Calendar Date: February 22, 2017
Stein, Woodstock, for appellant.
C. Silverstein, Latham, for respondent.
Potenza, Highland, attorney for the children.
Before: Egan Jr., J.P., Lynch, Rose, Clark and Mulvey, JJ.
MEMORANDUM AND ORDER
from an order of the Family Court of Ulster County (Mizel,
J.), entered February 29, 2016, which, among other things,
granted petitioner's application, in a proceeding
pursuant to Family Ct Act article 6, for custody of the
(hereinafter the father) and respondent (hereinafter the
mother) are the parents of three children (born in 2002, 2006
and 2011). The mother and father lived together with the
children in Ulster County until late 2014, when the mother
took the three children to live in a domestic violence
shelter located in Dutchess County. In January 2015, the
children began residing with the father again and the mother
also returned to the father's residence for approximately
one month while she recuperated from a surgery. In March
2015, the mother returned to the shelter in Dutchess County
and the father filed an emergency petition for custody of the
children. Thereafter, the mother filed a custody petition in
Dutchess County, which was transferred to Ulster County. In
April 2015, Family Court awarded temporary custody to the
father, with supervised parenting time to the mother. A
fact-finding hearing was conducted over two days in August
2015, and Family Court conducted a Lincoln hearing
with each of the children. Family Court awarded sole legal
and primary physical custody of the children to the father,
and granted the mother unsupervised parenting time and full
access to the children's medical and educational records.
The mother now appeals.
"primary concern in an initial custody determination is
the best interests of the children. This determination is
made by reviewing such factors as maintaining stability for
the child[ren], the child[ren's] wishes, the home
environment with each parent, each parent's past
performance, relative fitness, ability to guide and provide
for the child[ren's] overall well-being, and the
willingness of each parent to foster a relationship with the
other parent" (Matter of Lilly NN. v Jerry OO.,
134 A.D.3d 1312, 1313  [internal quotation marks and
citations omitted]). "[W]e accord great deference to
Family Court's credibility assessments and factual
findings, and will not disturb its determination if supported
by a sound and substantial basis in the record"
(Matter of Snow v Dunbar, 147 A.D.3d 1242, 1243
 [internal quotation marks and citation omitted]).
Deference is especially warranted "where, as here, the
court was faced with the difficult task of choosing between
two less than perfect parents" (Matter of Greenough
v Imrie, 140 A.D.3d 1365, 1365  [internal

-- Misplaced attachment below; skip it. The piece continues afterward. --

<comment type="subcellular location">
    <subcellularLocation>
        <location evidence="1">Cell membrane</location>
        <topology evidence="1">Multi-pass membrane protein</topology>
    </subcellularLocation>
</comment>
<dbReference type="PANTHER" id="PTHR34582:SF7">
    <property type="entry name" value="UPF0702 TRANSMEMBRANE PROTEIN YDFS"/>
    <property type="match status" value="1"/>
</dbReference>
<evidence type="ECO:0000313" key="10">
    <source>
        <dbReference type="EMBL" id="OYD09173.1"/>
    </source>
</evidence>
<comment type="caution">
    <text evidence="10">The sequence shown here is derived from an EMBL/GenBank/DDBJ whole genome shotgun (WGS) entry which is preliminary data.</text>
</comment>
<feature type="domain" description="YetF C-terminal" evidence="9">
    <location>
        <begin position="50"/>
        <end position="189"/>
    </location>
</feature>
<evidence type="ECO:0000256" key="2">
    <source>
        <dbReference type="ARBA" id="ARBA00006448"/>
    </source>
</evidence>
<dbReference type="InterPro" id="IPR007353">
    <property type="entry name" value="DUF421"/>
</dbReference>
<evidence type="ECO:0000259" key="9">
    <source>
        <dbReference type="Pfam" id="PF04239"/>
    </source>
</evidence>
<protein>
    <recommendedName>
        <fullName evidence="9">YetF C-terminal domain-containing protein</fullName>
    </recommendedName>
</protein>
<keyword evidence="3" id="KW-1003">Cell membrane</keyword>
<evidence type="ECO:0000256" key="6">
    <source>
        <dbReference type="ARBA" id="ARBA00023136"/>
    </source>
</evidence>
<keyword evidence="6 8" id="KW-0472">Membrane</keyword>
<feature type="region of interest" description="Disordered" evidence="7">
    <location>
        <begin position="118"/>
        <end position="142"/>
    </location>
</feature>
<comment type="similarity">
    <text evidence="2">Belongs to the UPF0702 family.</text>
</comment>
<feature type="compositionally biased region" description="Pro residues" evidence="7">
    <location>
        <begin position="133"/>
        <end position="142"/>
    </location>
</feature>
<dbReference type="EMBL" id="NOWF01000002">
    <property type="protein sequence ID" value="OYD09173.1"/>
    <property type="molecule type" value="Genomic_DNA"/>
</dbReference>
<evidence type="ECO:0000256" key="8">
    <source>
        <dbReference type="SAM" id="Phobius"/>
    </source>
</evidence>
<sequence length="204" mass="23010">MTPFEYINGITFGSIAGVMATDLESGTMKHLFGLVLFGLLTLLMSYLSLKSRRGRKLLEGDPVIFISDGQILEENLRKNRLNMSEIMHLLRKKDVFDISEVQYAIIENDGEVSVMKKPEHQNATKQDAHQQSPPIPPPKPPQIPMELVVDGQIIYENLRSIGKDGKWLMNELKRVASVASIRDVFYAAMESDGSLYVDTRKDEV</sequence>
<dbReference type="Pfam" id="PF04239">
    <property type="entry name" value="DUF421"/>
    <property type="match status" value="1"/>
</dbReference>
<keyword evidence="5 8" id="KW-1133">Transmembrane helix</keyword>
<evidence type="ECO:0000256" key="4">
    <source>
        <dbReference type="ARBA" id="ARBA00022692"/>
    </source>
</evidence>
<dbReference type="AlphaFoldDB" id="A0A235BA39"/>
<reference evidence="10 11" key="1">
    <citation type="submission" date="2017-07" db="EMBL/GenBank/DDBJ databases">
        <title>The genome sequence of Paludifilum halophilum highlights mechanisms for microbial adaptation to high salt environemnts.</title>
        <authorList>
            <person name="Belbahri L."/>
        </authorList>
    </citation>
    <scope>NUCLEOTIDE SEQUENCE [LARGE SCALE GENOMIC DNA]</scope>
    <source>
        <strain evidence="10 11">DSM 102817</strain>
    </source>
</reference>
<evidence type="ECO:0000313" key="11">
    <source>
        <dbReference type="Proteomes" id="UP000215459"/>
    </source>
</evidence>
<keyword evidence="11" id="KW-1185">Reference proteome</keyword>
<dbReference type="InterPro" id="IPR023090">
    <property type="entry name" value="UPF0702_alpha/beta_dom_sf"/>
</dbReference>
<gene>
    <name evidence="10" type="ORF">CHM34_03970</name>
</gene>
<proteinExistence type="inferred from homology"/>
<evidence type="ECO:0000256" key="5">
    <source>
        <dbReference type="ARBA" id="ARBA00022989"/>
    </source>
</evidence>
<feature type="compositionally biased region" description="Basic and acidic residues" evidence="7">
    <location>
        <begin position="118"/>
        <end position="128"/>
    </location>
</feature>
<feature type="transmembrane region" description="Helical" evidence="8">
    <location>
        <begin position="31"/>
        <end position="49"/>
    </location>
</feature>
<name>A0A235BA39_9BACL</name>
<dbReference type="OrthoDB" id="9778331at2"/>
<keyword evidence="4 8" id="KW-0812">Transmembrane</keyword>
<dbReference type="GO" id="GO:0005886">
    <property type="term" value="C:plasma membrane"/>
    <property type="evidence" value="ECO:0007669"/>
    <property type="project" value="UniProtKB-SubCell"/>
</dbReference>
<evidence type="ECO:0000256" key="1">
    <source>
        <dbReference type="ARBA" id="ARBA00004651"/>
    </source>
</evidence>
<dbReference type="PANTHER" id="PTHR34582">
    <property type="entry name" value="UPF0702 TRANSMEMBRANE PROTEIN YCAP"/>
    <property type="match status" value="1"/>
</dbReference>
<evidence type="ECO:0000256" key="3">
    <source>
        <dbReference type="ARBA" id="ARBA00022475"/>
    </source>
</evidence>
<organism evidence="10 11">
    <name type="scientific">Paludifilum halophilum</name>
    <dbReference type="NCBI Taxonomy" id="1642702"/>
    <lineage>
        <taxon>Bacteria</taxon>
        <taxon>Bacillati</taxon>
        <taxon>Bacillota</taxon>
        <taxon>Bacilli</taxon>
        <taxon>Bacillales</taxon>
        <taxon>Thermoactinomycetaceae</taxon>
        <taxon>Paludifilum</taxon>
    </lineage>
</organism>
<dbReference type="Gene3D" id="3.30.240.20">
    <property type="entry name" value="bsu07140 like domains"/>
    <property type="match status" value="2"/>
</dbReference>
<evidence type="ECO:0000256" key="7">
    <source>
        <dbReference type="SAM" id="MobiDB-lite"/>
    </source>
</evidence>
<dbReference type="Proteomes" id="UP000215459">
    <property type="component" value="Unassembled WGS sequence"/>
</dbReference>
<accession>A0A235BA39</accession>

quotation marks and citation omitted]).
evidence at the fact-finding hearing revealed that both
parents endeavored to provide for the children. The father
was living in a hotel with the children but had plans to move
into an apartment. Similarly, the mother was living in the
shelter but planned to move into an apartment with her
paramour. Although the father testified that the paramour
sexually abused the oldest child, an investigation by Child
Protective Services determined that this claim was unfounded.
Both parents testified that they planned to move outside of
the area served by the school district where the children had
been attending school. The mother was not employed. The
father worked as a certified nursing assistant, but his
testimony was not clear with regard to how many hours he
worked each week. The father explained that he had friends
who would help care for the children if he was working, and
if they were not at school or day care.
not disputed that the mother was the children's primary
caregiver before the parties separated. She was able to
testify with regard to the schools that the children attended
and their teachers, but the father was not. He explained, in
effect, that it was not until he assumed custody of the
children that he needed to pay attention to such things.
According to the mother, the father had been physically and
emotionally abusive to her throughout their marriage, often
in the presence of the children. According to the father, the
mother suffered from various mental illnesses. On this point,
the mother confirmed that she was being treated for
depression and posttraumatic stress disorder and that she was
once hospitalized for her mental illness. She attributed her
condition to the father's emotional and physical abuse
over the years. Neither party submitted any medical evidence.
record, we are unable to conclude that Family Court's
determination was without sound and substantial support in
the record. To their credit, each parent testified that the
other was capable. In our view, both parents' testimony
was frequently evasive and defensive, both parents had
obvious shortcomings and neither had an ideal plan for the
children. The parties' continuing inability to
communicate, a fact not disputed by the mother, supported the
court's determination that joint legal custody was not
feasible (see Matter of Berezny v Raby, 145 A.D.3d
1356, 1358 ; Matter of Smithey v McAbier, 144
A.D.3d 1425, 1426 ; Matter of Jarren S. v Shaming
T., 117 A.D.3d 1109, 1111 ). Family Court's
task was a difficult one and, when we consider and defer to
its superior ability to assess and observe the parents'
credibility and demeanor, we decline to disturb its
determination to award sole legal and primary physical
custody to the father with parenting time to the mother
(see Matter of Smithey v McAbier, 144 A.D.3d at
1426; Matter of Kayla Y. v Peter Z., 125 A.D.3d
1126, 1128 ; Matter of Morrow v Morrow, 2
A.D.3d 1225, 1226-1227 ).
Jr., J.P., Rose, Clark and ...